Before You Self-Publish, Consider This…

By on March 3, 2016
Before Your Self Publish, Consider This...

By Athena Dean Holtz −

“What? Me? Write a book? I’m not a writer, I’m a speaker!”

I did not feel at all qualified to write, but I knew I had a story that needed to be told, and it had been confirmed in many ways by many people I knew and did not know. So I sat down and started typing, and told my story in writing as if I’d been sitting across from you over coffee.

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I didn’t know the first thing about using fiction techniques in a non-fiction work (they call that “creative non-fiction”). Fiction mainstays like dialogue, description, “showing not telling.” So, as you can imagine, my finished product was far from ready for publication, but I certainly didn’t know it, so I dove in and published my first edition of “Consumed by Success: Reaching the Top and Finding God Wasn’t There.”

Unbeknownst to me, one of my friends was a gifted editor and writing coach and when she saw what I’d done, she quickly offered to help me rewrite the book to make it the best it could be, giving the message more credibility and a better chance at going beyond my friends and family members.

She coached me through the rewrite and taught me to use all the techniques that would keep the reader turning pages, losing themselves in the story, and connecting with the message. The expanded version ended at 200 pages (instead of the initial 96), sported a new, more professional cover, and shared many stories of others I’d heard from my 50+ radio and TV interviews on the topic.

Today I’m thankful that happened back in the mid-90s, before the boom of social media where the unprofessional version could have gotten a lot more exposure. That would have hurt rather than help my cause!

With all the available options, how can you be sure you’re headed down the right path to publication?

In today’s market, you can upload an unedited word document, create your own cover from a free template, and become a published author overnight for very little cost … or so it seems.

The truth is, you never have a second chance to make a good first impression, so it actually could cost you in lost sales due to a finished product that lacks credibility.

So, what can you do to insure your publishing experience is professional, adding value to your ministry and expanding your platform for greater opportunity to touch lives? Follow these steps to avoid costly mistakes in this exciting journey.

  • Do your homework. Too many aspiring authors take the promises offered on a publishing website at face value. Unfortunately there are many snakes in the publishing jungle, so educate yourself and make sure the sales pitch lines up with the fine print of their contract. Too often it does not. One helpful resource is a webinar I presented entitled The Publishing Jungle.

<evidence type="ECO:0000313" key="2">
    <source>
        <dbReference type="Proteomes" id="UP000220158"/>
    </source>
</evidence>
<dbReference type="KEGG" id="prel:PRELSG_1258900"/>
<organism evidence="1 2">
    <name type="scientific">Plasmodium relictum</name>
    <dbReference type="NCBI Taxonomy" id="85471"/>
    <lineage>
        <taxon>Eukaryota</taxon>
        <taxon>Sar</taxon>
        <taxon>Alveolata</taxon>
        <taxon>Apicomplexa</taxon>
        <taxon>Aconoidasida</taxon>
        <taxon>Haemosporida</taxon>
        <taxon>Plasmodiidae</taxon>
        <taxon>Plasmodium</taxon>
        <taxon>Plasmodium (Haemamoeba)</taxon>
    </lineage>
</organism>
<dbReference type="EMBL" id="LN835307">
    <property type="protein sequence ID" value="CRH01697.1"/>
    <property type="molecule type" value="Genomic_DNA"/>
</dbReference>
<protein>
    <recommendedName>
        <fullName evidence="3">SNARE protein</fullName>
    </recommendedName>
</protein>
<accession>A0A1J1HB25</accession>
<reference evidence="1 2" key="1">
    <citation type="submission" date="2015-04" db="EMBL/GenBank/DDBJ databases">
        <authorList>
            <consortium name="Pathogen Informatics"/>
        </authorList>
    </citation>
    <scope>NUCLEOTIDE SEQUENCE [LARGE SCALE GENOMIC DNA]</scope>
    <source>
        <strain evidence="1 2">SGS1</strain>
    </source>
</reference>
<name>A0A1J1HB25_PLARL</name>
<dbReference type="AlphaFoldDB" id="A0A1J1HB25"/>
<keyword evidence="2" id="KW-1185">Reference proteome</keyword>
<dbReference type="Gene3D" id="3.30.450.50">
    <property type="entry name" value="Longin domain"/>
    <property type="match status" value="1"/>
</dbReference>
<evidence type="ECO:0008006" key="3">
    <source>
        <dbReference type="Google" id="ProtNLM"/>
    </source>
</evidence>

• Don’t trust your own eyes. A professional edit is one of the most important steps in the publishing process and should never be skipped. A second or third set of eyes, someone who is trained in the Chicago Manual of Style, is vital. They should be an experienced editor whose heart is set on helping you improve your message without taking away your “voice.” Sometimes the most cost effective way to make your message the best it can be includes an evaluation and coaching to help you (instead of the editor) make the needed revisions. This can help you, as the author, improve your manuscript, and become a much better writer in the process.
  • Make your title sing. Don’t try to say too much in your title or on your cover. Oftentimes authors try to communicate too much or be too symbolic and end up losing the potential reader. Be open to advice on the best title and cover so that you make the most of this important opportunity to put your best foot forward.
  • Develop a strategy. Determine who will benefit the most from your message and create a plan to market directly to that reader. The more books you sell directly to the consumer (without a bookstore involved as a middle man) the more flexibility you have, to either reduce the price or increase your profit margin.
  • Be available everywhere. You should have access to all distribution channels so your book is convenient for anyone to purchase. Make sure your product is returnable, so that you have no barrier to being carried in stores. Whatever you do, set your retail price at a reasonable level and don’t allow your publisher to set it so high that you lose potential customers because of the price point.

Follow these steps, staying teachable and open to wise counsel. As you determine the best way to get your message out the opportunities to touch the lives of others will grow and you’ll experience the satisfaction of making a difference in people’s lives.

 

Athena Dean Holtz, first and foremost, is a Jesus follower. She is also a blogger, radio host, pastor’s wife, and publisher at Redemption Press. She enjoys coaching authors through the publishing process with excellence and empowering them to share the message they’ve been given.

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Before You Self-Publish, Consider This…